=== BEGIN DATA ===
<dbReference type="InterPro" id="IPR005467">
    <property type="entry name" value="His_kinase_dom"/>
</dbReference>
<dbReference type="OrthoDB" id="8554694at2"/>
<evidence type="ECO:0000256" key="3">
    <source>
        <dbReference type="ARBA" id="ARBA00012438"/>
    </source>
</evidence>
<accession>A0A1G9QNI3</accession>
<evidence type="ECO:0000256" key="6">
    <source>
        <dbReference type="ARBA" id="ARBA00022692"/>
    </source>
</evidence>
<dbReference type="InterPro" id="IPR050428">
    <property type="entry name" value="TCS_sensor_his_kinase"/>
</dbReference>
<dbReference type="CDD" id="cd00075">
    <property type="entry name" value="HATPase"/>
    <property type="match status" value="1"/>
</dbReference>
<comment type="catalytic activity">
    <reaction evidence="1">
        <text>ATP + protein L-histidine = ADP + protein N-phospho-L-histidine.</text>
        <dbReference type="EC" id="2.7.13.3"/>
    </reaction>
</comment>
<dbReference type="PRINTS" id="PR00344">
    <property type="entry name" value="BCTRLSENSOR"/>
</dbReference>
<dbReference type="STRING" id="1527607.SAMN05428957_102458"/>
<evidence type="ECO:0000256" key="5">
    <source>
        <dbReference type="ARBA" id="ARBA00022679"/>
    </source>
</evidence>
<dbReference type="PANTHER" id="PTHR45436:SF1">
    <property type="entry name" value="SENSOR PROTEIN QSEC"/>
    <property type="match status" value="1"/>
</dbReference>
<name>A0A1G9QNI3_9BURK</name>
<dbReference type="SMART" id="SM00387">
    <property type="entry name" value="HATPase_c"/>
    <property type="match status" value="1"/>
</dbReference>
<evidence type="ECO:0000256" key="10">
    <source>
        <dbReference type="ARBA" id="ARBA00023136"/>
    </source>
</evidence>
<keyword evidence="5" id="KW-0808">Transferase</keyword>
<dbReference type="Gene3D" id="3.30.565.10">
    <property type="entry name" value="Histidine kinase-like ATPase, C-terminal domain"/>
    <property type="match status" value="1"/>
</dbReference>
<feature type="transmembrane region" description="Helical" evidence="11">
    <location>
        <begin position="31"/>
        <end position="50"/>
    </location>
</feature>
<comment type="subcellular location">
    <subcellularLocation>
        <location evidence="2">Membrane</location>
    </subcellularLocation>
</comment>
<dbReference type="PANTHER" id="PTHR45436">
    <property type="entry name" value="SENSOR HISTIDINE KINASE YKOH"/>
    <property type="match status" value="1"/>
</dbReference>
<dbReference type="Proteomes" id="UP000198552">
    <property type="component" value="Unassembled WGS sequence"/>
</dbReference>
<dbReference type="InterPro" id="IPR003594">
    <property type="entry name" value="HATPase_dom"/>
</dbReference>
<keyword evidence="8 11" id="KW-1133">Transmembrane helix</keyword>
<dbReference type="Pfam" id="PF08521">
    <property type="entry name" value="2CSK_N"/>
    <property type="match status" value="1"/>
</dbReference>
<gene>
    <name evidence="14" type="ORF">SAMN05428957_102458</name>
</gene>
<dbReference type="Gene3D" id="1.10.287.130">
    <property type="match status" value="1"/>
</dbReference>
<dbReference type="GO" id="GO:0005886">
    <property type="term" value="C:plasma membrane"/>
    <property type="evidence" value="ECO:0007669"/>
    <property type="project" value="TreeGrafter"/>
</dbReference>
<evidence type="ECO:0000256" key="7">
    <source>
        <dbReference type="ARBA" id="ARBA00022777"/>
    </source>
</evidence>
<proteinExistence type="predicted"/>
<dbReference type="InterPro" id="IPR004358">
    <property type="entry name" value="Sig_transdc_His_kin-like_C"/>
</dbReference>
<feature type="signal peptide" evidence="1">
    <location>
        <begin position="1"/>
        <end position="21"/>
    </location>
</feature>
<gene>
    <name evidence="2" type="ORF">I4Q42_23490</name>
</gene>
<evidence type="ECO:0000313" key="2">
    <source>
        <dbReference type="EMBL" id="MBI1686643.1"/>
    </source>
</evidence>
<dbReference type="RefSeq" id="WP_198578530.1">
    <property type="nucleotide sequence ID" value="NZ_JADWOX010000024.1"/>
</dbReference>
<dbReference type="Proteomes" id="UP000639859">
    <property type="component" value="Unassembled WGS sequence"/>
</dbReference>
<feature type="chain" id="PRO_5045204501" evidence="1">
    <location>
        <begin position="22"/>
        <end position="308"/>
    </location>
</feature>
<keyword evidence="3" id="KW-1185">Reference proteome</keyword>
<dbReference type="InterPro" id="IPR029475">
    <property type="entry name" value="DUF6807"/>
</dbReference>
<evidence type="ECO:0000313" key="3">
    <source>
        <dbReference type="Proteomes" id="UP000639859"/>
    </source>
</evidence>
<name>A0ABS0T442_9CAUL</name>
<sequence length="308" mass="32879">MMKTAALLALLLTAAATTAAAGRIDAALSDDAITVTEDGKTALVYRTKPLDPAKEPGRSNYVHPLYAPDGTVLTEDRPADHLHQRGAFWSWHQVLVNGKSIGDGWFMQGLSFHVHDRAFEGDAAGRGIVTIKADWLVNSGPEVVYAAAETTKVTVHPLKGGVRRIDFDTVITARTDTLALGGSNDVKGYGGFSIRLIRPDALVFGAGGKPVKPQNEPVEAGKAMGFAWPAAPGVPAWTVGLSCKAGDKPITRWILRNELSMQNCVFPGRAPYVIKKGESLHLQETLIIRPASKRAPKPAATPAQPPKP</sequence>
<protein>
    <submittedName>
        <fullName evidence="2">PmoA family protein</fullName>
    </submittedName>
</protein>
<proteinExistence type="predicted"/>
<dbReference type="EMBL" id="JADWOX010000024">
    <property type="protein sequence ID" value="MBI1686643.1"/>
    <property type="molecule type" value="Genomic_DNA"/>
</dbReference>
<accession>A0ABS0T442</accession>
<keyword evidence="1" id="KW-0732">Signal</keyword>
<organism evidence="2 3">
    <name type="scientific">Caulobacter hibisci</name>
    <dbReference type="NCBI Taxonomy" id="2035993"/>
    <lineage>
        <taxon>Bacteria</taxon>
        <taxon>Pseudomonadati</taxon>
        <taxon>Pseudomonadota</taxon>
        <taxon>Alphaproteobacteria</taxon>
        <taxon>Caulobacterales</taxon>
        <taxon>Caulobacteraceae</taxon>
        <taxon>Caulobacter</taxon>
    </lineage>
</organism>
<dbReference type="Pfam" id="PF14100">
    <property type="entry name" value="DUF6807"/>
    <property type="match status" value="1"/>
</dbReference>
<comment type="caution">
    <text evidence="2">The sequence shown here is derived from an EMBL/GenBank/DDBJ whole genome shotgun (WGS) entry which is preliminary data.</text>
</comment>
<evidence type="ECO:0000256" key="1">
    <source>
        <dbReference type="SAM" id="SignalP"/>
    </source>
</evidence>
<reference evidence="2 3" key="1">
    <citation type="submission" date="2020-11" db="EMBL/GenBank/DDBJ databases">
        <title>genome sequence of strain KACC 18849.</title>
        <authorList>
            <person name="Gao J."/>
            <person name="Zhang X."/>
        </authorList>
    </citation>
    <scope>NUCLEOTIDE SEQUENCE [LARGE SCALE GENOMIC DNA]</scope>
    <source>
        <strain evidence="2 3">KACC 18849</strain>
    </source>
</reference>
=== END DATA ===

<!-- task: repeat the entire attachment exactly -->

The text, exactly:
<dbReference type="InterPro" id="IPR005467">
    <property type="entry name" value="His_kinase_dom"/>
</dbReference>
<dbReference type="OrthoDB" id="8554694at2"/>
<evidence type="ECO:0000256" key="3">
    <source>
        <dbReference type="ARBA" id="ARBA00012438"/>
    </source>
</evidence>
<accession>A0A1G9QNI3</accession>
<evidence type="ECO:0000256" key="6">
    <source>
        <dbReference type="ARBA" id="ARBA00022692"/>
    </source>
</evidence>
<dbReference type="InterPro" id="IPR050428">
    <property type="entry name" value="TCS_sensor_his_kinase"/>
</dbReference>
<dbReference type="CDD" id="cd00075">
    <property type="entry name" value="HATPase"/>
    <property type="match status" value="1"/>
</dbReference>
<comment type="catalytic activity">
    <reaction evidence="1">
        <text>ATP + protein L-histidine = ADP + protein N-phospho-L-histidine.</text>
        <dbReference type="EC" id="2.7.13.3"/>
    </reaction>
</comment>
<dbReference type="PRINTS" id="PR00344">
    <property type="entry name" value="BCTRLSENSOR"/>
</dbReference>
<dbReference type="STRING" id="1527607.SAMN05428957_102458"/>
<evidence type="ECO:0000256" key="5">
    <source>
        <dbReference type="ARBA" id="ARBA00022679"/>
    </source>
</evidence>
<dbReference type="PANTHER" id="PTHR45436:SF1">
    <property type="entry name" value="SENSOR PROTEIN QSEC"/>
    <property type="match status" value="1"/>
</dbReference>
<name>A0A1G9QNI3_9BURK</name>
<dbReference type="SMART" id="SM00387">
    <property type="entry name" value="HATPase_c"/>
    <property type="match status" value="1"/>
</dbReference>
<evidence type="ECO:0000256" key="10">
    <source>
        <dbReference type="ARBA" id="ARBA00023136"/>
    </source>
</evidence>
<keyword evidence="5" id="KW-0808">Transferase</keyword>
<dbReference type="Gene3D" id="3.30.565.10">
    <property type="entry name" value="Histidine kinase-like ATPase, C-terminal domain"/>
    <property type="match status" value="1"/>
</dbReference>
<feature type="transmembrane region" description="Helical" evidence="11">
    <location>
        <begin position="31"/>
        <end position="50"/>
    </location>
</feature>
<comment type="subcellular location">
    <subcellularLocation>
        <location evidence="2">Membrane</location>
    </subcellularLocation>
</comment>
<dbReference type="PANTHER" id="PTHR45436">
    <property type="entry name" value="SENSOR HISTIDINE KINASE YKOH"/>
    <property type="match status" value="1"/>
</dbReference>
<dbReference type="Proteomes" id="UP000198552">
    <property type="component" value="Unassembled WGS sequence"/>
</dbReference>
<dbReference type="InterPro" id="IPR003594">
    <property type="entry name" value="HATPase_dom"/>
</dbReference>
<keyword evidence="8 11" id="KW-1133">Transmembrane helix</keyword>
<dbReference type="Pfam" id="PF08521">
    <property type="entry name" value="2CSK_N"/>
    <property type="match status" value="1"/>
</dbReference>
<gene>
    <name evidence="14" type="ORF">SAMN05428957_102458</name>
</gene>
<dbReference type="Gene3D" id="1.10.287.130">
    <property type="match status" value="1"/>
</dbReference>
<dbReference type="GO" id="GO:0005886">
    <property type="term" value="C:plasma membrane"/>
    <property type="evidence" value="ECO:0007669"/>
    <property type="project" value="TreeGrafter"/>
</dbReference>
<evidence type="ECO:0000256" key="7">
    <source>
        <dbReference type="ARBA" id="ARBA00022777"/>
    </source>
</evidence>
<proteinExistence type="predicted"/>
<dbReference type="InterPro" id="IPR004358">
    <property type="entry name" value="Sig_transdc_His_kin-like_C"/>
</dbReference>
<feature type="signal peptide" evidence="1">
    <location>
        <begin position="1"/>
        <end position="21"/>
    </location>
</feature>
<gene>
    <name evidence="2" type="ORF">I4Q42_23490</name>
</gene>
<evidence type="ECO:0000313" key="2">
    <source>
        <dbReference type="EMBL" id="MBI1686643.1"/>
    </source>
</evidence>
<dbReference type="RefSeq" id="WP_198578530.1">
    <property type="nucleotide sequence ID" value="NZ_JADWOX010000024.1"/>
</dbReference>
<dbReference type="Proteomes" id="UP000639859">
    <property type="component" value="Unassembled WGS sequence"/>
</dbReference>
<feature type="chain" id="PRO_5045204501" evidence="1">
    <location>
        <begin position="22"/>
        <end position="308"/>
    </location>
</feature>
<keyword evidence="3" id="KW-1185">Reference proteome</keyword>
<dbReference type="InterPro" id="IPR029475">
    <property type="entry name" value="DUF6807"/>
</dbReference>
<evidence type="ECO:0000313" key="3">
    <source>
        <dbReference type="Proteomes" id="UP000639859"/>
    </source>
</evidence>
<name>A0ABS0T442_9CAUL</name>
<sequence length="308" mass="32879">MMKTAALLALLLTAAATTAAAGRIDAALSDDAITVTEDGKTALVYRTKPLDPAKEPGRSNYVHPLYAPDGTVLTEDRPADHLHQRGAFWSWHQVLVNGKSIGDGWFMQGLSFHVHDRAFEGDAAGRGIVTIKADWLVNSGPEVVYAAAETTKVTVHPLKGGVRRIDFDTVITARTDTLALGGSNDVKGYGGFSIRLIRPDALVFGAGGKPVKPQNEPVEAGKAMGFAWPAAPGVPAWTVGLSCKAGDKPITRWILRNELSMQNCVFPGRAPYVIKKGESLHLQETLIIRPASKRAPKPAATPAQPPKP</sequence>
<protein>
    <submittedName>
        <fullName evidence="2">PmoA family protein</fullName>
    </submittedName>
</protein>
<proteinExistence type="predicted"/>
<dbReference type="EMBL" id="JADWOX010000024">
    <property type="protein sequence ID" value="MBI1686643.1"/>
    <property type="molecule type" value="Genomic_DNA"/>
</dbReference>
<accession>A0ABS0T442</accession>
<keyword evidence="1" id="KW-0732">Signal</keyword>
<organism evidence="2 3">
    <name type="scientific">Caulobacter hibisci</name>
    <dbReference type="NCBI Taxonomy" id="2035993"/>
    <lineage>
        <taxon>Bacteria</taxon>
        <taxon>Pseudomonadati</taxon>
        <taxon>Pseudomonadota</taxon>
        <taxon>Alphaproteobacteria</taxon>
        <taxon>Caulobacterales</taxon>
        <taxon>Caulobacteraceae</taxon>
        <taxon>Caulobacter</taxon>
    </lineage>
</organism>
<dbReference type="Pfam" id="PF14100">
    <property type="entry name" value="DUF6807"/>
    <property type="match status" value="1"/>
</dbReference>
<comment type="caution">
    <text evidence="2">The sequence shown here is derived from an EMBL/GenBank/DDBJ whole genome shotgun (WGS) entry which is preliminary data.</text>
</comment>
<evidence type="ECO:0000256" key="1">
    <source>
        <dbReference type="SAM" id="SignalP"/>
    </source>
</evidence>
<reference evidence="2 3" key="1">
    <citation type="submission" date="2020-11" db="EMBL/GenBank/DDBJ databases">
        <title>genome sequence of strain KACC 18849.</title>
        <authorList>
            <person name="Gao J."/>
            <person name="Zhang X."/>
        </authorList>
    </citation>
    <scope>NUCLEOTIDE SEQUENCE [LARGE SCALE GENOMIC DNA]</scope>
    <source>
        <strain evidence="2 3">KACC 18849</strain>
    </source>
</reference>